This afternoon I listened to an NPR Science Friday podcast from August 16. Hosted by Flora Lichtman, it was a discussion among several professional women about why, 40 years after Title XI was passed to help equalize education (not just sports teams) for women in college, little has changed for women entering STEM (science, technology, engineering, and math) fields.
This is not a rant about how “the man” is keeping us down and won’t let us play. I’m concerned that many of our country’s brightest people aren’t pursuing degrees and careers in the fields that will grow our economy and keep our country on the cutting edge.
Here is a link to the episode. They’ve also kindly supplied a transcript in case you are like me, and can read faster than you can listen:
What struck me are how some of these concepts about why women don’t finish degrees in STEM, or pursue the careers, are the same now as they were in 1975 when I graduated from high school, or in 1982 when I obtained my chemical engineering degree. I was among 5% of the women in my graduation class in engineering school; in 2012, 30 years later, my friend’s daughter graduated in engineering at the same university and was among….5% women. I’ve written about this before here.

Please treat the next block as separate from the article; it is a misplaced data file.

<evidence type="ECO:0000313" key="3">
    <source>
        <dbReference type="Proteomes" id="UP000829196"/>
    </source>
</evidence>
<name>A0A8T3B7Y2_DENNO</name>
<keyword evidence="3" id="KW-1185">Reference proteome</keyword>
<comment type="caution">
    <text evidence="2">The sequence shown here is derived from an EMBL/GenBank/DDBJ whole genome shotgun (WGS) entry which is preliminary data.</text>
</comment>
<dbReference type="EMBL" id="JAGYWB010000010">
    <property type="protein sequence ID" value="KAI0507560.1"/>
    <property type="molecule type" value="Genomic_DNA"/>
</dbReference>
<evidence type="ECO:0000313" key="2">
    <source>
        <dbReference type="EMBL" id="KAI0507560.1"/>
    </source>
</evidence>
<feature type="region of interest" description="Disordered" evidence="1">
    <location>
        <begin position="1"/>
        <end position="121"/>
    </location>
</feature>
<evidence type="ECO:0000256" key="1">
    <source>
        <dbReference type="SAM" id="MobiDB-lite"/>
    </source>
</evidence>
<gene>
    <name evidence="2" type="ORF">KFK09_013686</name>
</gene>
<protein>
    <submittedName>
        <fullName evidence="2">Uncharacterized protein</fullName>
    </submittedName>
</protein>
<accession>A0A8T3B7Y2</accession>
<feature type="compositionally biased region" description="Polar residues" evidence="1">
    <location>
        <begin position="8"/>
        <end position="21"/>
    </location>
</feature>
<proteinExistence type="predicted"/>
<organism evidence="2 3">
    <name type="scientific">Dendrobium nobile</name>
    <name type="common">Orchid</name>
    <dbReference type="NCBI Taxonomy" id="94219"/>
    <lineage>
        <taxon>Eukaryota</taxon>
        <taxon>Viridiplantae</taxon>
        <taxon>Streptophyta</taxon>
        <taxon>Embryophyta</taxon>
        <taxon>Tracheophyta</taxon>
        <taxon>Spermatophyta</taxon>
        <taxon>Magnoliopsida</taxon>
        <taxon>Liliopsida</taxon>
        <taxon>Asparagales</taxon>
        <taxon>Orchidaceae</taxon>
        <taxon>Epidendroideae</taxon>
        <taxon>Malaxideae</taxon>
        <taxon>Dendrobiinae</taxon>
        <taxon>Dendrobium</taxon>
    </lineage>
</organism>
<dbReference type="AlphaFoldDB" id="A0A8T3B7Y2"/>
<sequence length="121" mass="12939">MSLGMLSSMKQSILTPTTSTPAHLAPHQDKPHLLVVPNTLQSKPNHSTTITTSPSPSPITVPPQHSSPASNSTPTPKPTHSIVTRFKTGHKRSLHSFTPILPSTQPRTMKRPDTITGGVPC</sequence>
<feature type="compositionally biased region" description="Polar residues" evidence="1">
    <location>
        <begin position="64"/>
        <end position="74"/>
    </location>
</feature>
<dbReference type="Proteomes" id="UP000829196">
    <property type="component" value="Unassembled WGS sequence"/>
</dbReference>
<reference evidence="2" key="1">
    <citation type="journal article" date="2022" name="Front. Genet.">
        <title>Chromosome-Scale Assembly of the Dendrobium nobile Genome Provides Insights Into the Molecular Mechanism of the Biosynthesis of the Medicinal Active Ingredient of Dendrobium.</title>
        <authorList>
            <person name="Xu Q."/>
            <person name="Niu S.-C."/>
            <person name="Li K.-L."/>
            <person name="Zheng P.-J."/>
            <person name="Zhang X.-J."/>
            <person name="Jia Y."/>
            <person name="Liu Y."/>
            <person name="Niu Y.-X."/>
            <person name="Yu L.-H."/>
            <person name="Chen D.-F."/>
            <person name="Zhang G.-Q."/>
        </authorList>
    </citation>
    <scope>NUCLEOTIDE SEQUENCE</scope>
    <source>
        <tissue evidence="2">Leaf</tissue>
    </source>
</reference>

I’d be interested in hearing your experiences and opinions. Some of the things I recall:
- Asking for chemistry sets or microscopes for Christmas and being given books (acceptable!) or other items. Never the science-y thing.
- Being steered towards journalism and French in both middle school and high school. I took every math and science class offered, as well as the French and journalism (yearbook and newspaper editor, in fact), except…
- Not taking physics because I had no idea what it was. I had no mentors.
- Having an adviser in college tell me I’d be taking away a man’s job. That is, a man who had a FAMILY to support.
- Being one of two women in my pre-calc class in high school. The other girl was a breathtakingly beautiful cheerleader with bleached platinum hair, whom the boys hovered around like honey bees. When I asked the teacher “Where did you get that?” his answer was often “From the air”. I was made to feel like an outsider. I persevered, but why did it have to be like that?
I’m interested in your experiences.